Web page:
Volume 2, Number 1 (June 2011)—download Full Issue.
THE CHILDREN OF NORTHERN UGANDA:
The EffectS OF CIVIL WAR
By Madeline Beard
The primary focus of this article is on the exploitation of child soldiers in the northern Ugandan civil war, and the effects this exploitation will have on future generations. It discusses the conditions of child soldiers living in Northern Uganda and utilizes the work done by Invisible Children and other non-profit groups to expose their suffering. The article summarizes the key issues involving the conscription of child soldiers in the Lord’s Resistance Army and links them to the lack of health care and education of child soldiers, as well as the vicious cycle of poverty these children continue to face.
POVERTY IN CENTRAL ASIA:
KAZAKHSTAN VERSUS TAJIKISTAN
By Gregory Chapman
This article reviews the existence and nature of poverty in the two very different Central Asian nations of Kazakhstan and Tajikistan. Kazakhstan is oil-rich and agriculturally productive. Tajikistan is poor, rural, isolated and mountainous. Summarizing the nature of poverty in these two countries, this article seeks to understand some of the driving factors behind it. Though by no means comprehensive or complete, this article illustrates the vast differences between these two countries of the same "neighborhood" and, sadly, one has great hope of outgrowing poverty and the other has not.
The WATER CRISIS IN KENYA:
CAUSES, EFFECTS AND SOLUTIONS
By Samantha Marshall
Located on the eastern coast of Africa, Kenya, a generally dry country with a humid climate, is enduring a severe water crisis. Several issues such as global warming (causing recurrent and increasingly severe droughts as well as floods), the contamination of drinking water, and a lack of investment in water resources have enhanced the crisis. This article provides an overview of Kenya’s water crisis, along with a brief review of the literature and some empirical background. It reviews the main causes of the water crisis and how it affects the health of millions of Kenyans. Furthermore, the article summarizes some of the main solutions proposed to overcome the crisis.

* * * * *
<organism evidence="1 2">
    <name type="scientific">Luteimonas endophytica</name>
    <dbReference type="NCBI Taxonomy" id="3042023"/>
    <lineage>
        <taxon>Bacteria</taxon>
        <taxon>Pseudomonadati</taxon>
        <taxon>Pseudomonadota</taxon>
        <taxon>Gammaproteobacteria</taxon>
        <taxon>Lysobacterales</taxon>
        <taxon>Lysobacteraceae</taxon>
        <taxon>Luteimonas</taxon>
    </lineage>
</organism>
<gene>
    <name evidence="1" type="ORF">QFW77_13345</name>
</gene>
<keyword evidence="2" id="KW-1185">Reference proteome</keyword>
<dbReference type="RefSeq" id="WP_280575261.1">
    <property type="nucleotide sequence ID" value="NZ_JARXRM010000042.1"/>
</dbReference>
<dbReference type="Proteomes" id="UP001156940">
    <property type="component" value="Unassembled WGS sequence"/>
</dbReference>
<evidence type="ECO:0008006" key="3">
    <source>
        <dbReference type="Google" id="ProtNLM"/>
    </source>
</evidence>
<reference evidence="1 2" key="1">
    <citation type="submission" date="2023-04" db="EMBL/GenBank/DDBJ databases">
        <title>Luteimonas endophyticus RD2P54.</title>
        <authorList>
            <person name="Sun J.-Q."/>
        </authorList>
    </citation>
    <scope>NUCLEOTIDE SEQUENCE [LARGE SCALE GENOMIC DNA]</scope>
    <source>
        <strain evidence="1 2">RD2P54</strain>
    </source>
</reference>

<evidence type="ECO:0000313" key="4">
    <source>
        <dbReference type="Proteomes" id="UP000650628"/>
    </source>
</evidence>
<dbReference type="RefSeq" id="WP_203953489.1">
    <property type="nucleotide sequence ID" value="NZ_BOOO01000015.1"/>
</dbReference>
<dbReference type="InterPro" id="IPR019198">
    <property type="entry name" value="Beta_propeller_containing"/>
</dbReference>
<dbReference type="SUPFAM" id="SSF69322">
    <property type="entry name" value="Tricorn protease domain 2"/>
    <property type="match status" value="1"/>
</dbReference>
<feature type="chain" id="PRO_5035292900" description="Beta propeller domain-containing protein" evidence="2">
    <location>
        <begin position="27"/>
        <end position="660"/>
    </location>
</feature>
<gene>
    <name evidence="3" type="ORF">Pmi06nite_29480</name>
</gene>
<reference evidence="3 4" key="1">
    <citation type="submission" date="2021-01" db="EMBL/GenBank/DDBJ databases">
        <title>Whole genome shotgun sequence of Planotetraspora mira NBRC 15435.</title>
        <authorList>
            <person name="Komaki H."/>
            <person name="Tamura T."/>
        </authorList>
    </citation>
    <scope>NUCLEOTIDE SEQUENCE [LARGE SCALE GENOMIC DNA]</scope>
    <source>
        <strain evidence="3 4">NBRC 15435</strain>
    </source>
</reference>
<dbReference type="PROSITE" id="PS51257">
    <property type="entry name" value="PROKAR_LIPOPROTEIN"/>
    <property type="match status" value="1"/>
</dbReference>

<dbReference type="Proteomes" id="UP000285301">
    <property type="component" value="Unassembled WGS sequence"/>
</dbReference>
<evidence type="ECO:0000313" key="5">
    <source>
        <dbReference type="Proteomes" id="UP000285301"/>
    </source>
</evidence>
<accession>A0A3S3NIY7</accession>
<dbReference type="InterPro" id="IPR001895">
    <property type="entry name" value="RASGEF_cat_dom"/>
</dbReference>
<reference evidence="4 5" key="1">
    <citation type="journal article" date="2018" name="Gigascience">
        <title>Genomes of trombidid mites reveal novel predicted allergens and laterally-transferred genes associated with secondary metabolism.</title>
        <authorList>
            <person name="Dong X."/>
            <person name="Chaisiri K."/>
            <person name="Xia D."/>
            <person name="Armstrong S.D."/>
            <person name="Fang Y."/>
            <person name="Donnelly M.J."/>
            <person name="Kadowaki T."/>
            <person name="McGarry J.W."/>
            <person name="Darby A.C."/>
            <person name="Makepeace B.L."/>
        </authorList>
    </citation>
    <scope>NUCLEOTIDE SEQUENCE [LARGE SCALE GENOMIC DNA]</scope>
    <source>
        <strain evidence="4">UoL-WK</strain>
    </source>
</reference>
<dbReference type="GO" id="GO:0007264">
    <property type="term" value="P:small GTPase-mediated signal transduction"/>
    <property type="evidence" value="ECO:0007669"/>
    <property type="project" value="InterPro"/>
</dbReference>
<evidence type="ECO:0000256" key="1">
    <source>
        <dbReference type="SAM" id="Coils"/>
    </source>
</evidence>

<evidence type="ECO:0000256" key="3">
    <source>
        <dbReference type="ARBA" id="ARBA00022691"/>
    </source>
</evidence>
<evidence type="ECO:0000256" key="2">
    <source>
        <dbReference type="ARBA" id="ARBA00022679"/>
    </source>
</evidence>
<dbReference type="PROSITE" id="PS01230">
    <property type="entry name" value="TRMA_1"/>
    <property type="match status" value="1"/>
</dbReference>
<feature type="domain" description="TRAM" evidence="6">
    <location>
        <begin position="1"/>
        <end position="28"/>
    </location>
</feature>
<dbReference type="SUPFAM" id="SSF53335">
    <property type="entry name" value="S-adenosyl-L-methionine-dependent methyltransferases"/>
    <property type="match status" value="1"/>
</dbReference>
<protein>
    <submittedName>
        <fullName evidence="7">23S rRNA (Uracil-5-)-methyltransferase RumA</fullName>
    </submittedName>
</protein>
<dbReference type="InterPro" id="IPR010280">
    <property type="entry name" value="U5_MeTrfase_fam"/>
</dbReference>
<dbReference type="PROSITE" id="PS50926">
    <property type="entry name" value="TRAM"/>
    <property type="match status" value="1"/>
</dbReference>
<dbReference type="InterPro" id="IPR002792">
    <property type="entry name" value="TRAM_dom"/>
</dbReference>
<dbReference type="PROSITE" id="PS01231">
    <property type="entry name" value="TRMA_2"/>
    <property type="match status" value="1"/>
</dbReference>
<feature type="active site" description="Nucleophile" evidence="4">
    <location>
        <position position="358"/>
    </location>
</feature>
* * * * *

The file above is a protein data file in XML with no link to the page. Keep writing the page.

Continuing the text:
Poverty in BOLIVIA:
DIMENSIONS, POLITICAL CONFLICT AND STRATEGIES
By Eliza Morgan
Bolivia is one of the poorest and most unequal countries in Latin America. This article discusses several dimensions of Bolivia’s poverty, including income poverty and inequality, lack of access to safe water and sanitation, high infant mortality, malnutrition, and a lack of basic infrastructure. The country suffers from both urban and rural poverty, though rural poverty is prominent. After summarizing some of the relevant literature and giving some empirical background about the country, this article discusses various dimensions of poverty in Bolivia, focusing on the struggles that face the 10 million people living there today. There have been major political conflicts in the last few decades that have lasting effects on the nation. Despite the conflicts, Bolivia is showing its dedication to reduce poverty, but this is a process that will need to continue for many years in the future.
The Global Majority E-Journal is published twice a year and freely available online. The journal publishes articles that discuss critical issues for the lives of the global majority. The global majority is defined as the more than 80 percent of the world’s population living in developing countries. The topics discussed include poverty, population growth, access to safe water, climate change, agricultural development, etc. The articles are based on research papers written by AU undergraduate students (mostly freshmen) as one of the course requirements for AU’s General Education Course: Econ-110—The Global Majority.